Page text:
Kindergarten thru 6th: Farragut LEGO Club started at library

Farragut branch of Knox County Public Library held its first LEGO Club Thursday, Jan. 9, for children currently attending kindergarten through second grade. Among the members, Jacob Hickey (in gray) and Bennet Zierden work on their creations. A third- through sixth-grade group met Thursday, Jan. 16.
The Farragut branch of Knox County Public Library has started a LEGO Club at the library.

Kindergartners through sixthgraders can enjoy sharing LEGO bricks with children their own age for an hour once a month in the library, 417 N. Campbell Station Road.

The club is broken down into a kindergarten through second grade group, while the other group is for children in third- through sixth-grades.

The club started Thursday, Jan. 9, with kindergarten through second-grade children enjoying their first meeting. A third- through sixth-grade group met Thursday, Jan. 16.

Registration already has started for next month’s meetings, which are slated from 4 to 5 p.m., the second Thursday of each month, for kindergartners through second-graders, and from 4 to 5 p.m., the third Thursday for third- through sixth-graders.

“They can either come in or call the branch, 865-777-1750, to register their child,” said Merry Shipley, librarian at Knox County Library’s Farragut branch and LEGO Club coordinator.

The LEGO club started when children in the library’s storytime group began asking for it.

“My son and other boys that I’ve had in storytime have requested that we have a LEGO Club at the library,” Shipley said. “It’s for kids who either don’t have access to the LEGOs or they are unable to do it in the after-school programs because it does cost money if you enroll your child, like, at the elementary school in the Bricks for Kidz program; and this (club) is free.

“This (club) is … to have fun and be with peers of your age because we do have an age limit,” she added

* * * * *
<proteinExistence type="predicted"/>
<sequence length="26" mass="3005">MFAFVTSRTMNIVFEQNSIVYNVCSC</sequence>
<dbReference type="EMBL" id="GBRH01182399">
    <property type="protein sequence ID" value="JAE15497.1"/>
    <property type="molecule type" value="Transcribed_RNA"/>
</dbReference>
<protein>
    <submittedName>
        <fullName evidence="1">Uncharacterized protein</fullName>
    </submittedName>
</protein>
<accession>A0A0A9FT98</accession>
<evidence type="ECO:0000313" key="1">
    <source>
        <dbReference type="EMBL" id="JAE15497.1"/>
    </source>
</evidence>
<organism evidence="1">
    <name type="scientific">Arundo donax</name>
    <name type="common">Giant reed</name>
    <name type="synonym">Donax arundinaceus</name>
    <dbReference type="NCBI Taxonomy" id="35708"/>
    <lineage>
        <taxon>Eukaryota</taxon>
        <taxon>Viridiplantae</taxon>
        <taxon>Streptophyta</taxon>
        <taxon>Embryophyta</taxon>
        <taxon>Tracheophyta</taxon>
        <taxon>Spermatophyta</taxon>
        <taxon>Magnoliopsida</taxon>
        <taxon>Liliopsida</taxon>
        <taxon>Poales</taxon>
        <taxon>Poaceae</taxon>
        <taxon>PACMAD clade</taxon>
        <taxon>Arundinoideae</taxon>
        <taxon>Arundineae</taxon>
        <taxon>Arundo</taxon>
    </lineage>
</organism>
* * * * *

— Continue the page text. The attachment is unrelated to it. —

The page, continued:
“All they have to do is register because we have limited space. We only have room for 20 kids (in each group) in the program room.”

During the meetings, children are “building whatever they want with their imagination,” she said.

Although Shipley has a theme, or prompt, every month with which the members can “do whatever they want based on that theme;” she said if the child decides he or she does not want to use the theme, “they are more than welcome to use whatever bricks we have that are available to build anything that they want to.”

There are some rules for them to follow, however:

“I am having the kids sign their names on one of these poster boards (on the wall, agreeing to) the rules of LEGO Club,” she said.

Shipley said they include: “Respect the space (don’t run around the room), be respectful of others (don’t destroy other children’s creations or degrade others), respect the LEGOS (don’t chew on them or throw them on the floor) and respect themselves (don’t degrade themselves because they feel their creations are as good as others in the club).”

Parents or grandparents have to stay in the library building during the event, she said.

“They are going to come in with me and they are going to check in their kids (in the program room),” Shipley said. “We will mark them off the list, and if the kids get bored after a half-an-hour and want to leave, that is fine.

“We will walk them to their parents in the building, and they can be done,” she added.

The children also will have a chance to show their work.

“We will have them on display in the picture book area (for a week),” Shipley said. ”They need to be proud of their work. It gives them a sense of ‘I did this.’

“Then, the next Wednesday, I will tear them all up for the third- through sixth-grade (group),” she added.